Campgrounds aside, hostels will always be the best deals in town. There are several excellent hostels in Austin and most will be able to meet even the most seasoned of traveler’s expectations.
Overall Best Hostel in Austin – HK Austin
HK is our pick for the top hostel in Austin for several reasons. Right off the bat, you’ll notice that this is a gorgeous lodge – the building is a renovated Victorian-era mansion and is located in the ever-eclectic East Austin.
The beds are comfortable, the pillows are copious, and there is plenty of space for everyone. But best of all, the hostel has reasonable prices that are hard to beat.
Best Party Hostel in Austin – Native Hostel Austin
Native Hostel has many faces. Located between East Austin and Downtown, it offers unparalleled options and diversity when it comes to nightlife. At the same time, this hostel is both luxurious and affordable at the same time – a feature that makes it stand out from the rest in Southwest (at least according to the owners).
What makes this lodge so great though is its commitment to “the seekers(,) the curious ones, (those) filled with youthful wanderlust…” Hang with these sorts of travelers and you’re sure to have a good time!
Best Hostel in Austin for Solo Travelers – Firehouse Hostel
For those looking to maximize their opportunities of meeting fellow travelers and seeing the top sights in Austin, the Firehouse is difficult to ignore. This is the only hostel located in Downtown Austin and is conveniently located near all of Austin’s primary points of interest.
The hostel itself is huge (the largest in Texas!) so you’ll constantly be bumping into new faces.
When you’ve found your group and are ready to explore Austin’s after dark, 6th Street is only a few blocks away.
1. Catch a flick at the best theaters in America
One of the best experiences in Austin is attending a flick at one of the legendary Alamo Drafthouses. Originally from Austin, these theaters are known for showing edgy films and providing plenty of booze too. Tarantino himself said that these are some of his favorite cinemas in the country.
2. BBQ or Mexican?
This wouldn’t be an Austin travel guide without mentioning Austin’s best eats. When it comes down to choosing where to eat in Austin, the question usually comes to whether you want BBQ or Tex-Mex. Both are among the best foods in the city and there are plenty of chances to make the decisions. At the end of the day, just know that most of the places to eat in Austin are great anyway.
3. Chill out on a rooftop
If it’s been a scorcher of a day, then one of the best things to do at night in Austin is to grab a drink at a rooftop bar. Up high, there’s more often a breeze, which will feel like heaven after the Hell you just been through.
4. Catch a show
No real night out in Austin is legit without going to a local gig. The city has claimed to be the “Live Music Show of the World,” after-all, so we’d be fools not to suggest it. The whole city will be blaring music so don’t feel too pressured to find “the spot” either.
5. Discover East Austin
Much of Central Austin has been swallowed by rampant developers and there are few authentic areas left in the city, but off the beaten path East Austin still holds on to a bit of its former self.
This is the international quarter and is a great place for those who are fed up SoCo, 6th, and any other preppy part of the city for that matter.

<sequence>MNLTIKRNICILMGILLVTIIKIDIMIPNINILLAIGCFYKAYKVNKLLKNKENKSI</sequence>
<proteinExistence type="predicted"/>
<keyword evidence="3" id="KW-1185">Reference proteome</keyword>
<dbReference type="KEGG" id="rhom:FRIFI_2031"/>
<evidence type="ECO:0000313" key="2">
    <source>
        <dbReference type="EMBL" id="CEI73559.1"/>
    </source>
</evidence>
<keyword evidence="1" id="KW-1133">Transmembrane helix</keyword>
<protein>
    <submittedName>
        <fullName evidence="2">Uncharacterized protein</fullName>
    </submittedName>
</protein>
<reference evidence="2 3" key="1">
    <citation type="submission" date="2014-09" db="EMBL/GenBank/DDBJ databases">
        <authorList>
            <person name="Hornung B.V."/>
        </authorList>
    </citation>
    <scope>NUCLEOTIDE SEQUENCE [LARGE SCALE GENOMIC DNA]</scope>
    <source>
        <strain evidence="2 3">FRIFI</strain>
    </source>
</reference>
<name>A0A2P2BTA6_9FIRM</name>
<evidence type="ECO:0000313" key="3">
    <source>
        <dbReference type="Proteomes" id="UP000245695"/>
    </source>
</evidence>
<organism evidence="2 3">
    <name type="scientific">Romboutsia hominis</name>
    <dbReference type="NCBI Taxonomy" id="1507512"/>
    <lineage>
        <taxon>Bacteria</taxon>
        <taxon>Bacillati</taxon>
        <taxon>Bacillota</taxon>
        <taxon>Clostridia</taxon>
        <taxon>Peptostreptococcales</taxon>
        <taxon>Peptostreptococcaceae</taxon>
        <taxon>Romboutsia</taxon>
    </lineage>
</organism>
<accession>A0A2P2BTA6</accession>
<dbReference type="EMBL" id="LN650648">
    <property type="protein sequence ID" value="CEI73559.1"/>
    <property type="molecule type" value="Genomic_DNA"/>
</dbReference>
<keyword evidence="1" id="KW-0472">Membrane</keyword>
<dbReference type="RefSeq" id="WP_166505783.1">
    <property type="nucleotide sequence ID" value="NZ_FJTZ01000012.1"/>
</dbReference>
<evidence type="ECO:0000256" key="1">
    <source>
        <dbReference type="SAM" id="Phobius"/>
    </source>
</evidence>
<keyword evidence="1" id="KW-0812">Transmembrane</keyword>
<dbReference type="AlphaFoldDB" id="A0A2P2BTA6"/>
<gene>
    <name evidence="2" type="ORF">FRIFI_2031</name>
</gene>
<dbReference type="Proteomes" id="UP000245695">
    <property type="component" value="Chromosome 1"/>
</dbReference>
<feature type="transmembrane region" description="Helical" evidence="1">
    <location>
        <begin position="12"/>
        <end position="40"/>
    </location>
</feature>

6. Beat the heat at one of the many swimming holes
One of the best ways of cooling off around these parts is going to a local watering hole. There are plenty of spots within the city itself, but the best are achieved by taking a day trip from Austin. Some of the most beloved ones are Hamilton Pool, Pedernales Falls, and Krause Springs.
7. Wander around South Austin
There’s nothing cheaper to do in Austin than just walking around with nothing but your thoughts and lint in your pocket. In-vogue South Congress is a great place to just aimlessly wander as you’ll find lots of little coffee shops and hidden gems. Pop into whatever looks interesting and just let the day go by.
8. Catch the sunset at Mount Bonnell
One of the most popular hikes near Austin’s city limits is Mt Bonnell. Located just on the outskirts of town, this relatively straight forward hike takes you to a viewpoint that overlooks the whole city and then some.
It’s a very popular place for sunset and is often choked with romantic couples.
9. The University of Texas at Austin
UTA is one of the most recognizable sights in Austin, due to its iconic tower and the fact that just about everyone owns Longhorns shirt. You can visit the campus to get a feel for college living or to see one of the main museums, which are some of the best in the town.
10. Discover the local street art
A lot of people will claim that Austin’s best landmarks are its murals. This city is famous for its street art and there are dozens of spaces here that are dedicated just to murals.
While many of Austin’s best public graffiti sites have been relocated in recent years, new ones are popping up all the time.
Best Free Things to do in Austin
If you’re looking to save some extra cash, then try doing one of these free things in Austin while visiting!
- Pools – Being Texas, summers can become oppressively hot. Luckily, there are plenty of free pools around Austin! Try visiting one of these public pools (get ready to battle children) or drop by the Westin’s swanky, rooftop Azul at the following times.
- Museums – Many of Austin’s museums are free either on certain days of the week or every day. Check out the websites for the Contemporary Austin, Blanton Museum of Art, and the Austin Nature and Science Center for their respective free days. Although it’s not technically a historical attraction – because it’s still in use – the Austin Capitol Building also has free tours.
- Live events and shows – The only thing Austin loves more than a roaring show is a free one! There’s always some sort of free performance going on in the city, from music to comedy to poetry to more. Start at established venues like The Saxon Pub and 3TEN, or check this website for a more comprehensive list of free upcoming shows in Austin.